If I believed in re-incarnation I would say that I must have been a cow-girl in a previous life. Seeing as I don’t believe in it, I will explain the following paragraph by confessing that I listen to a lot of JRFM (our local country music station).
This morning, after succeeding in climbing up a slide ladder she had never been able to climb before, my daughter, wild with excitement, yelled out “yee-haw!”. My first thought was, “what the..?”, soon followed by oh, I guess I use phrases like that when I express excitement over her accomplishments. (I have also taught her to say “chewbacca, chewbacca, chewbacca, spit”, as well as “honky tonk bedonk-a-donk” because they sound funny coming from a two-year-old but that is another topic and not one that will put me in a good light as a mother).
I know this must seem like a tangent but there was a logical process in my mind which led me to contemplate encouragement. I express frequent and heartfelt encouragement for my children’s accomplishments, however small, through words like “Good job!” and “Yee-haw!” as well as big mama bear hugs. I do this, not because it is my “job” as their mom or because I am purposefully trying to foster self-esteem, but because I am truly excited to watch them grow and learn.
This comes naturally to me as a mother, but not as a person. Some people, like my husband, are naturally gifted encouragers. Others, like myself, are more inclined to be negative. For people who are naturally negative, the skill of encouragement needs to be learned and practiced. How different would life be, would our workplaces and friendships be, if we all learned to express to one another the kind of enthusiastic, heartfelt encouragement we express towards our children?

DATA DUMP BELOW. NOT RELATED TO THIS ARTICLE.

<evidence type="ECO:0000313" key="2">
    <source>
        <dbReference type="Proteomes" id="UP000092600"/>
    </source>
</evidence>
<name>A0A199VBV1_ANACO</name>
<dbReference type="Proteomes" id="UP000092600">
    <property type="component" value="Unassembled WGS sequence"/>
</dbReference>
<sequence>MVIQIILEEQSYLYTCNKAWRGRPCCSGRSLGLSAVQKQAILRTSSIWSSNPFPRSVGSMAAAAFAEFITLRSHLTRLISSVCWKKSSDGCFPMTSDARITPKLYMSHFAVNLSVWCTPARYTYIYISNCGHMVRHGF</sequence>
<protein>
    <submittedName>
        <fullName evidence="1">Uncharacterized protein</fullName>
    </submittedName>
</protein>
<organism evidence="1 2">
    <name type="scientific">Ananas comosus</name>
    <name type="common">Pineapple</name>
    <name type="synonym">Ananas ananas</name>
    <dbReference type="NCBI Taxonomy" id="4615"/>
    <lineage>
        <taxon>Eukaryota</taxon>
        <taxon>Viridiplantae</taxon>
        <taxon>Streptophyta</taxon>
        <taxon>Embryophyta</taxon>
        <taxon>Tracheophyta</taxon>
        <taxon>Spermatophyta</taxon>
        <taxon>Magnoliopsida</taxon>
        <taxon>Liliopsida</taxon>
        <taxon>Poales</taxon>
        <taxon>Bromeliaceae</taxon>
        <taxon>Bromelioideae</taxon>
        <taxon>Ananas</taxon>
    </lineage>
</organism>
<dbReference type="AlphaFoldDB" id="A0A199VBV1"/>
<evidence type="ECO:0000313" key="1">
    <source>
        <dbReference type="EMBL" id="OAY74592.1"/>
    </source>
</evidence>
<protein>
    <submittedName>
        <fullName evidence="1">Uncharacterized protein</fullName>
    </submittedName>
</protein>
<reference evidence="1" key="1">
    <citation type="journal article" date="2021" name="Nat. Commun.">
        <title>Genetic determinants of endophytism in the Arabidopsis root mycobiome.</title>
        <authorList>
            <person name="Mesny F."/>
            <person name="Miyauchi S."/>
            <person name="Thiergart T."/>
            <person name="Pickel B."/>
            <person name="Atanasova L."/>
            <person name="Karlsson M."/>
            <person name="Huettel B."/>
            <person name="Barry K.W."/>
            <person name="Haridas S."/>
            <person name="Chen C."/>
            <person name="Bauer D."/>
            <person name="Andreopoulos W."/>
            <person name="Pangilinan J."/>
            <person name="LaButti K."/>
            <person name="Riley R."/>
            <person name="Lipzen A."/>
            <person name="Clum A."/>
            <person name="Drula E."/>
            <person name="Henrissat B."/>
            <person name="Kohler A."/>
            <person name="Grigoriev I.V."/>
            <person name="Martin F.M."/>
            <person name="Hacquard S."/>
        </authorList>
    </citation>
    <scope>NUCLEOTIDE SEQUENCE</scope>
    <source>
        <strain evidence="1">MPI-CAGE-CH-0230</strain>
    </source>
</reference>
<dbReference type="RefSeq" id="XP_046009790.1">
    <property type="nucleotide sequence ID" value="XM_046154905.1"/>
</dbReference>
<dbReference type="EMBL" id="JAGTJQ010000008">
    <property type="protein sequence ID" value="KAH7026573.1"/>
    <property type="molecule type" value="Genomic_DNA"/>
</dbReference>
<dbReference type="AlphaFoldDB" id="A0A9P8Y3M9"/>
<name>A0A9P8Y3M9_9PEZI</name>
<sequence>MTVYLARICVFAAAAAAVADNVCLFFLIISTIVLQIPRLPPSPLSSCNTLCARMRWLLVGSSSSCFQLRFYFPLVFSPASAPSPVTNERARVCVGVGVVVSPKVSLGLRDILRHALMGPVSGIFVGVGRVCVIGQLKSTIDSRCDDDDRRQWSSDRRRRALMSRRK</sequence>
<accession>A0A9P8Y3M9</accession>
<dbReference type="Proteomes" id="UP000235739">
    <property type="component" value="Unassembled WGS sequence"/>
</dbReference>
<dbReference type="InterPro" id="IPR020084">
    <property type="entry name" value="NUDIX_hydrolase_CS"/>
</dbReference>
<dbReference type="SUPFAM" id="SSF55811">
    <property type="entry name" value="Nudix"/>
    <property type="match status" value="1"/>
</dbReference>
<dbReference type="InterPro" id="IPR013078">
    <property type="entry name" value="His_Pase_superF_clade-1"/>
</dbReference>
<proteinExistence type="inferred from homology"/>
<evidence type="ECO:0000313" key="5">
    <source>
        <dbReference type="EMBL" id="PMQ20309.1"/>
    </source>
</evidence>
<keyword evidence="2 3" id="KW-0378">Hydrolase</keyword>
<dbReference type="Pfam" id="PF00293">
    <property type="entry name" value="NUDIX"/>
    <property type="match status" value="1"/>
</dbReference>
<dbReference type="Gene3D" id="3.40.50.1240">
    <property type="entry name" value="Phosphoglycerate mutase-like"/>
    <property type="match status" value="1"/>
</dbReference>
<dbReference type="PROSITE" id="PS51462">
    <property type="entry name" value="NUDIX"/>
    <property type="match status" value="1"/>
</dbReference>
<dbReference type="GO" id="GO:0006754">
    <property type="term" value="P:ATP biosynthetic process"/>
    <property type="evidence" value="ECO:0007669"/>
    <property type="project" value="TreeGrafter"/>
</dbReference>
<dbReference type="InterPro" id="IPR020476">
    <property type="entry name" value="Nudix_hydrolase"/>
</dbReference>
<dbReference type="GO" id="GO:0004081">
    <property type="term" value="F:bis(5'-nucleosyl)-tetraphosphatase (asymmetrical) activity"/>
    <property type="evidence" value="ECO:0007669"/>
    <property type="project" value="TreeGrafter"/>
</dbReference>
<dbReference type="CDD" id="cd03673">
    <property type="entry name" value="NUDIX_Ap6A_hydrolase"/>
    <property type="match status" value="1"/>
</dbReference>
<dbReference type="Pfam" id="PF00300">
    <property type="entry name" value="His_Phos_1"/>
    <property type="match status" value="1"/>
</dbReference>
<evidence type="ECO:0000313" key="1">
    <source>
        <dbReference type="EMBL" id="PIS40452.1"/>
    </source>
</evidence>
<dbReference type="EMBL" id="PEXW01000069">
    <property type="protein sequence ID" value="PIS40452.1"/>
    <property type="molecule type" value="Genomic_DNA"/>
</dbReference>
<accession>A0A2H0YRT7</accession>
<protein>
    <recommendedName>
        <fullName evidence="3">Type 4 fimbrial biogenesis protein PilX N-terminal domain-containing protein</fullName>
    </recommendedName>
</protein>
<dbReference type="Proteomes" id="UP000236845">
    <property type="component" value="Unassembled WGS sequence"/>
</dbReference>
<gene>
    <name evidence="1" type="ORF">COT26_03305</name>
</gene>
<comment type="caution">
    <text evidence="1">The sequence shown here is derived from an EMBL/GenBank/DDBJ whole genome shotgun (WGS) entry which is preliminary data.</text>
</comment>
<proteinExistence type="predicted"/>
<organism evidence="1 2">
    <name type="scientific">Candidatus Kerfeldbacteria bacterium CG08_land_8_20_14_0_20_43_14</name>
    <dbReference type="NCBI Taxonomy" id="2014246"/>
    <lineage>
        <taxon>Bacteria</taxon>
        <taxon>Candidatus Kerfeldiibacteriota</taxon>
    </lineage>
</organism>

One of the reasons I struggled in my job as a nurse was the lack of encouragement in my workplace. I spent most of my time trying to keep my head above water as I struggled to learn the vast body of knowledge necessary for my work as well as fight the mental battle raging inside of my head. I can’t help but wonder how different, how much easier, my experience might have been if instead of only correction for what I had done wrong, I had received encouragement for what I had done right.
I needed this type of positive affirmation from my superiors and I did not receive it. In fact, in my two and a half years at that workplace I can’t think of one encouraging word that was said to me by my leaders. But I see now that encouragement goes both ways and that while I can’t drag it out of others, I can dole it out to those around me.
I hope to return to a casual nursing position sometime in the next year and it is my prayer that as I enter the workplace as a changed individual, strengthened through motherhood and emotionally leveled through medication, that I will be an encouragement to those around me. It will not come naturally but I hope to be able to take my experience as an encouraging mother and transfer it to an existence as an encouraging co-worker. Giddy-up!